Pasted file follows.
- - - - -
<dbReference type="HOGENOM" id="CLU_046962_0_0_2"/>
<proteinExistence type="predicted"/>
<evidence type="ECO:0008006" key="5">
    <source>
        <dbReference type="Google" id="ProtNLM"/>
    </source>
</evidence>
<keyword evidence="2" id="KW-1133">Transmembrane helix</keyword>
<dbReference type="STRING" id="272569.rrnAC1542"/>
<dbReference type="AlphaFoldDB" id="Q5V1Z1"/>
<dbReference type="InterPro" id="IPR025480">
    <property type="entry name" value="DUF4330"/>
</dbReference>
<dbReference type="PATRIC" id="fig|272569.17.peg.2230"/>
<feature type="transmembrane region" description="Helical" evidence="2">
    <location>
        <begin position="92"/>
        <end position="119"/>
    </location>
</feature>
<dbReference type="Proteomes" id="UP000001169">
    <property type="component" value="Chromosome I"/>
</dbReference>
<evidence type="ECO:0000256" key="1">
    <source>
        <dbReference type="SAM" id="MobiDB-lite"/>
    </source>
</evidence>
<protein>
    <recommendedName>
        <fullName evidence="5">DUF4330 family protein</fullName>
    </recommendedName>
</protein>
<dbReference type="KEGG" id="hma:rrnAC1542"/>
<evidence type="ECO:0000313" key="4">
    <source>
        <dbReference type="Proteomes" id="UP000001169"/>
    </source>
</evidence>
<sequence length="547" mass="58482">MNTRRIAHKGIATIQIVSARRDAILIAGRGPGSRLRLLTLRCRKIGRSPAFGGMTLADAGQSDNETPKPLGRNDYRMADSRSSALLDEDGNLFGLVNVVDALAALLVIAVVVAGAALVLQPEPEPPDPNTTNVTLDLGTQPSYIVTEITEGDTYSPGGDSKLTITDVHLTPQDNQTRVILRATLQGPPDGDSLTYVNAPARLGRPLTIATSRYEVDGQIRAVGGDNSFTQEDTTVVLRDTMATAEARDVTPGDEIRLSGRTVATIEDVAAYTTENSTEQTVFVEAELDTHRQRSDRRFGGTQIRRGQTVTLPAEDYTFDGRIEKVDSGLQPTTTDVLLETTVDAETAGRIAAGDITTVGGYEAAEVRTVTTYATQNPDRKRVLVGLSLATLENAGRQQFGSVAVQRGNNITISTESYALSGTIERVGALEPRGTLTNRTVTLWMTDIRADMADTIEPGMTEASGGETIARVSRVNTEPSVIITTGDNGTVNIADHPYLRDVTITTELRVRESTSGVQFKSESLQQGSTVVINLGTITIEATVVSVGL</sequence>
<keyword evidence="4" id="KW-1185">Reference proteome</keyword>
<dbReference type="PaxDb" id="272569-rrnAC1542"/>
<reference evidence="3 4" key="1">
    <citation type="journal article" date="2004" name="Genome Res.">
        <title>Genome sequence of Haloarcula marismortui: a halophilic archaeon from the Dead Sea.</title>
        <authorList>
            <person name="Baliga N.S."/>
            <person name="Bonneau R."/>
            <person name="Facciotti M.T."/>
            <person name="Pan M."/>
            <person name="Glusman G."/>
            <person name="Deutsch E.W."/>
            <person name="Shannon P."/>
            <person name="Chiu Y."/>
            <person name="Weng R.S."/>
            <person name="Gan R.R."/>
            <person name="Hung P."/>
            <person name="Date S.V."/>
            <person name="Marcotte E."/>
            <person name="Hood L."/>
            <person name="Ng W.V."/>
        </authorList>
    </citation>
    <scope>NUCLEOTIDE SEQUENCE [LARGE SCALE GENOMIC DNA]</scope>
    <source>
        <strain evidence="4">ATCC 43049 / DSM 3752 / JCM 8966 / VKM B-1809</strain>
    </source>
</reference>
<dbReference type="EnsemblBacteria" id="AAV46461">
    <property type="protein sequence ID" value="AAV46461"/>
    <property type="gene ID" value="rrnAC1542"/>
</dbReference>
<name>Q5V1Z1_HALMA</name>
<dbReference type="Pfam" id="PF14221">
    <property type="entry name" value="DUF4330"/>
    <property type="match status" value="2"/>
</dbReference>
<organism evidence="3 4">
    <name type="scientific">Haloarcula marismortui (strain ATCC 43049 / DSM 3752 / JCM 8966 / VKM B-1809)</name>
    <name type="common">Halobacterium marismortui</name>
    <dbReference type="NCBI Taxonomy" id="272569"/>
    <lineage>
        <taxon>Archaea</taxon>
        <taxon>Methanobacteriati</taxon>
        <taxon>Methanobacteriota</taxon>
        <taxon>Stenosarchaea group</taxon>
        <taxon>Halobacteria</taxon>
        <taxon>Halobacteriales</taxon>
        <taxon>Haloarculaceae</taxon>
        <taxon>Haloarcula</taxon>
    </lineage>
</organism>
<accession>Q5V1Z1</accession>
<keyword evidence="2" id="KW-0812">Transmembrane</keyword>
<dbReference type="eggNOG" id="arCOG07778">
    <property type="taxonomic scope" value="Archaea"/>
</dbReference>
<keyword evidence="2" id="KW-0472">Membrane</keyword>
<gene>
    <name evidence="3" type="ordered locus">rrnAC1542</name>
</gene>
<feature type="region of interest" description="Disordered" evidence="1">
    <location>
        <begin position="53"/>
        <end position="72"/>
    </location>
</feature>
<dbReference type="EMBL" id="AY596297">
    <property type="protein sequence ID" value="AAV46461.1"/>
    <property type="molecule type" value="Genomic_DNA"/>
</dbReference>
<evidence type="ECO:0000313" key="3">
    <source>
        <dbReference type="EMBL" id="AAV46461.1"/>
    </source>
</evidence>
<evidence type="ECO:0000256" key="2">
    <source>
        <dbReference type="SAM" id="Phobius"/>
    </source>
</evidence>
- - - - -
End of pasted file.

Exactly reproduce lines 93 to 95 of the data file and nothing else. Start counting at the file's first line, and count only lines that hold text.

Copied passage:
<accession>Q5V1Z1</accession>
<keyword evidence="2" id="KW-0812">Transmembrane</keyword>
<dbReference type="eggNOG" id="arCOG07778">